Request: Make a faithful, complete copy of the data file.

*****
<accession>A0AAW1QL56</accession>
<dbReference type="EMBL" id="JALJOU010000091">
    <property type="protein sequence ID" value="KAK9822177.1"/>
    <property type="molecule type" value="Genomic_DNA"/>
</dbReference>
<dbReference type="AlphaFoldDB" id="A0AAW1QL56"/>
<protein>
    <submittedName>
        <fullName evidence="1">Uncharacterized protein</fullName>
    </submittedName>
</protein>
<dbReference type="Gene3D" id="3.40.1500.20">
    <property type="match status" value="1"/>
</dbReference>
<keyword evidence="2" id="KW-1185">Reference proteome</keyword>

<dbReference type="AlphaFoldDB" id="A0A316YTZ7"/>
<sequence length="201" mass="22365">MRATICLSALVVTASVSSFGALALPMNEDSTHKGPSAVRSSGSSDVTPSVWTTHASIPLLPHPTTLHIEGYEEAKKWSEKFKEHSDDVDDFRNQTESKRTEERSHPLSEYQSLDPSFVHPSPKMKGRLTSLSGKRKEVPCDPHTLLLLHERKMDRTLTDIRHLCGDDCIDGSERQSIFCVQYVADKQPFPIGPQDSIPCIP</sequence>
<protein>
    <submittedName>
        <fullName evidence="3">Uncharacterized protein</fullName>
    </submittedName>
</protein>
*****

<accession>A0AAW1QL56</accession>
<dbReference type="EMBL" id="JALJOU010000091">
    <property type="protein sequence ID" value="KAK9822177.1"/>
    <property type="molecule type" value="Genomic_DNA"/>
</dbReference>
<dbReference type="AlphaFoldDB" id="A0AAW1QL56"/>
<protein>
    <submittedName>
        <fullName evidence="1">Uncharacterized protein</fullName>
    </submittedName>
</protein>
<dbReference type="Gene3D" id="3.40.1500.20">
    <property type="match status" value="1"/>
</dbReference>
<keyword evidence="2" id="KW-1185">Reference proteome</keyword>

<dbReference type="AlphaFoldDB" id="A0A316YTZ7"/>
<sequence length="201" mass="22365">MRATICLSALVVTASVSSFGALALPMNEDSTHKGPSAVRSSGSSDVTPSVWTTHASIPLLPHPTTLHIEGYEEAKKWSEKFKEHSDDVDDFRNQTESKRTEERSHPLSEYQSLDPSFVHPSPKMKGRLTSLSGKRKEVPCDPHTLLLLHERKMDRTLTDIRHLCGDDCIDGSERQSIFCVQYVADKQPFPIGPQDSIPCIP</sequence>
<protein>
    <submittedName>
        <fullName evidence="3">Uncharacterized protein</fullName>
    </submittedName>
</protein>